Sediment drifts are the opposite of moats and are localized deposits of fine-grained material, usually associated with a drop in current velocity and in the lee of topographic elevations, like snow drifts behind an obstacle. The sediment mound to the north of Georges Island is a sediment drift, that is, an accumulation of material on the current-sheltered lee side of the island. The sediment is more than 7 m thick. Its location to the north of Georges Island is evidence that this area has been an accumulation zone in the inner harbour since the first deposition of LaHave Clay.

Bottle collector hole

aerial photograph of the inner part of the Northwest Arm
An aerial photograph of the inner part of the Northwest Arm. The bottle collector hole occurs in the narrowest area opposite Sir Sandford Fleming Park (Dingle).

Mud is deposited in two major areas of the Northwest Arm, and it is separated by an area of gravel and bedrock seabed adjacent to The Dingle (Sir Sandford Fleming Park). Here the arm narrows and the currents increase in velocity, forming a large sedimentary furrow. This linear depression is not the result of previous deposition followed by erosion, but merely a continued lack of deposition resulting from stronger currents that have persisted in this area of the arm.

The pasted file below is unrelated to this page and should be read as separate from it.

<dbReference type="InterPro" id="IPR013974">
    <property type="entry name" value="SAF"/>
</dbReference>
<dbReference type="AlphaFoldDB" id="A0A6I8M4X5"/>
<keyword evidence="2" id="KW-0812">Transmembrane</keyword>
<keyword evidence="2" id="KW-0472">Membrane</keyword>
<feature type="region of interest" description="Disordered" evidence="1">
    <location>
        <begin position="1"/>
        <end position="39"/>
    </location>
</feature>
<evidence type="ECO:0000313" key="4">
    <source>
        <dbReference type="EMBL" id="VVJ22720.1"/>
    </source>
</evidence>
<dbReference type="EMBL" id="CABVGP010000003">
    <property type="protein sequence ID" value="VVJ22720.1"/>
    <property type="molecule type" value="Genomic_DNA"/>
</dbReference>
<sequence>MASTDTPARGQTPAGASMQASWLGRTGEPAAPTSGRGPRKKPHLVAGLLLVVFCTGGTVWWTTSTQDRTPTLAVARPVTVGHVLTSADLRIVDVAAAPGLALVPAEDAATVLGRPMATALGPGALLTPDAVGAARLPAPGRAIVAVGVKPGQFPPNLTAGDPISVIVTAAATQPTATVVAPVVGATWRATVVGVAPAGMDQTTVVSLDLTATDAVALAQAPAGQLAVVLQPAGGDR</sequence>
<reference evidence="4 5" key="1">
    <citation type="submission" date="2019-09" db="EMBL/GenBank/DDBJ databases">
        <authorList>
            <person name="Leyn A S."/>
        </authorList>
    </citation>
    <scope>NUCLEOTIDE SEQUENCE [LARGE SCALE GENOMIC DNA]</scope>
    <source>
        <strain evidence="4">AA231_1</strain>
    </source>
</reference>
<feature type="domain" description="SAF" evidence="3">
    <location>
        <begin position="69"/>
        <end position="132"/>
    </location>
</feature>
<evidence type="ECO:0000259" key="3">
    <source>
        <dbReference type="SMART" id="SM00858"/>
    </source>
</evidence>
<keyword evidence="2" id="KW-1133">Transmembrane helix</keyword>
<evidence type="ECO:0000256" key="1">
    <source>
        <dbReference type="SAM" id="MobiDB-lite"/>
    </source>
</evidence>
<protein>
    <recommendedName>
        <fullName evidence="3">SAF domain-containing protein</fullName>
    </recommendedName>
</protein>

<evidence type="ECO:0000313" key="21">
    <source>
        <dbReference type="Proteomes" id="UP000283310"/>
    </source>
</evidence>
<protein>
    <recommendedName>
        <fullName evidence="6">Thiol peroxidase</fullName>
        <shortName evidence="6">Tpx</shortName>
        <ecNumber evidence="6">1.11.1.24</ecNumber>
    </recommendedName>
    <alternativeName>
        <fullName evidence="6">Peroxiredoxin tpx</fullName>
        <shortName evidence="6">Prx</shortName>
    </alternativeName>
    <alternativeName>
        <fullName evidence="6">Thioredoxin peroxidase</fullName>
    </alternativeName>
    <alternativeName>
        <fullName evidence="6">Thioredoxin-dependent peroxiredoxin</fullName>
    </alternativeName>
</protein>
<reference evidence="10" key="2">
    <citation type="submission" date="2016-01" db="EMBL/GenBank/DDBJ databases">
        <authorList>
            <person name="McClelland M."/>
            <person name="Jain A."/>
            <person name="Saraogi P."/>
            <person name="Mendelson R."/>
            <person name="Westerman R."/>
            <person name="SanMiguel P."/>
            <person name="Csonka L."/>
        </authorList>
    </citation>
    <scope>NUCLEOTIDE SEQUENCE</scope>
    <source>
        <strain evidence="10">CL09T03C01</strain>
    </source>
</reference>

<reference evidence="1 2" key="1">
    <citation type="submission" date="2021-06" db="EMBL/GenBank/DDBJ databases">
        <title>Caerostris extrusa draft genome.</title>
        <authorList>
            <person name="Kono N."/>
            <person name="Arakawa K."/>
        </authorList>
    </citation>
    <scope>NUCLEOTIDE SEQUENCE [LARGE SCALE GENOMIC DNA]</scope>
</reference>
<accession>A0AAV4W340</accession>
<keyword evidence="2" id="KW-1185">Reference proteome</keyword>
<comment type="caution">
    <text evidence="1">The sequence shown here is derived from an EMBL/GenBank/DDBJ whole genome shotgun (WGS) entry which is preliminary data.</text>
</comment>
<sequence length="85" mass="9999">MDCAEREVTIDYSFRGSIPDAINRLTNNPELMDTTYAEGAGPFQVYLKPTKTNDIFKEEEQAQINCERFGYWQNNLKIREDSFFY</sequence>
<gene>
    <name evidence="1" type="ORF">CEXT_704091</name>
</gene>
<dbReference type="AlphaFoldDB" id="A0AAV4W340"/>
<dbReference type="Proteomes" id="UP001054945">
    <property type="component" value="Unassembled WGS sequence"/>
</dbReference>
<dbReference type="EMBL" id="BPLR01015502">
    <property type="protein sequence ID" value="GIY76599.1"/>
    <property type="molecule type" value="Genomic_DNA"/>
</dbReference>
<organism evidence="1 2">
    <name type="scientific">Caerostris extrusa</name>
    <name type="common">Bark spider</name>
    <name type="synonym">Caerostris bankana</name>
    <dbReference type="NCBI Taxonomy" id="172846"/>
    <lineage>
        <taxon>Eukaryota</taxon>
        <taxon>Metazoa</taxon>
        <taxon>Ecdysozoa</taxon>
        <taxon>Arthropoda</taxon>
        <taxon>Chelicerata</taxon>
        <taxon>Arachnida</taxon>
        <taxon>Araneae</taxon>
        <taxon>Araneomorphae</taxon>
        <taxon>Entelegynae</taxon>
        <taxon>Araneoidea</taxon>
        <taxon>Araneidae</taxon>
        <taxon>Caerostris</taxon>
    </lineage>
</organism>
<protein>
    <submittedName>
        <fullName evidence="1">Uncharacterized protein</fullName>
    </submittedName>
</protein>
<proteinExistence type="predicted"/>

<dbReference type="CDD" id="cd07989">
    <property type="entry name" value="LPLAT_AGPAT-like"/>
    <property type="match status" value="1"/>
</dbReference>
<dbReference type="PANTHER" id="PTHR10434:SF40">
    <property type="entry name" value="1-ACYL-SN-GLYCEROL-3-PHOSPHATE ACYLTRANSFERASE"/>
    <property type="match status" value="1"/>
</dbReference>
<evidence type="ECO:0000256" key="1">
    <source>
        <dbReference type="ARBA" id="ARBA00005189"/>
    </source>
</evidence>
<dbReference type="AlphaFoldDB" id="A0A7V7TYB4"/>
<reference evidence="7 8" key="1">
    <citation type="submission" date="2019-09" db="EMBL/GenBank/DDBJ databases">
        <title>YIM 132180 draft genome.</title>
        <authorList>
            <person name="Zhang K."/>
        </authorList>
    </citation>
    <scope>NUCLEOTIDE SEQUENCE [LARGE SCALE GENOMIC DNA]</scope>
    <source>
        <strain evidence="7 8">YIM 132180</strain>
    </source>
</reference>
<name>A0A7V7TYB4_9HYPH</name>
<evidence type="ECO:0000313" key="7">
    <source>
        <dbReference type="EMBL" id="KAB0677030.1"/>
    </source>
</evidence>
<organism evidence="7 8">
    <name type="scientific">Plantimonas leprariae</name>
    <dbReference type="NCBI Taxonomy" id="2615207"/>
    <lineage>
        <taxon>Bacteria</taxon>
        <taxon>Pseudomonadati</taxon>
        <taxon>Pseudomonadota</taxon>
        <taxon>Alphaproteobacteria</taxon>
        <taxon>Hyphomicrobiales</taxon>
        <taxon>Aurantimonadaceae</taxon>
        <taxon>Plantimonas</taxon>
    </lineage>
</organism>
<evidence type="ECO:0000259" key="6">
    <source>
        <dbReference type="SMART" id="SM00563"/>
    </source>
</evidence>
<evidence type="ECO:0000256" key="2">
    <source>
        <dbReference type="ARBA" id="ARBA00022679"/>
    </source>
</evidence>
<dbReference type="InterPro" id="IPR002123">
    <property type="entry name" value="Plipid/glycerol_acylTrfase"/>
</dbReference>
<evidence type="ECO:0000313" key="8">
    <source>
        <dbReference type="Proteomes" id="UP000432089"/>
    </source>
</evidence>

The depression also acts as a trap for bottles thrown into Northwest Arm, hence the "bottle collector hole". Bottles thrown into the arm sink to the seabed in a neutral to slightly negative inverted position and move up and down the arm in response to currents and tides. Once in the depression off The Dingle, they become trapped. It is a popular dive location to retrieve old bottles.       

Methane outgassing – pockmarks and subsidence areas

Gas-charged sediments

An interpretation of multibeam bathymetry from the central deep part of Bedford Basin
An interpretation of multibeam bathymetry from the central deep part of Bedford Basin. The regions in yellow are large depressions that were formed by the release of methane gas.

Both the LaHave Clay (mud) and the older buried lake sediments of the Halifax Harbour display large areas of gas charging. This is clearly seen on the seismic reflection profiles where the sound energy does not penetrate areas of gas. The upper reflector which represents the gas on the profiles occurs at a variety of depths ranging from the seabed in areas of Bedford Basin and the inner harbour to 15 m below the seabed. This effect is referred to as "acoustic masking" or "acoustic blanking" and is attributed to the presence of gas within the sediments. The gas most frequently associated with this characteristic is biogenic methane, which is formed when dead plant and animals decompose at shallow depths within the sediment.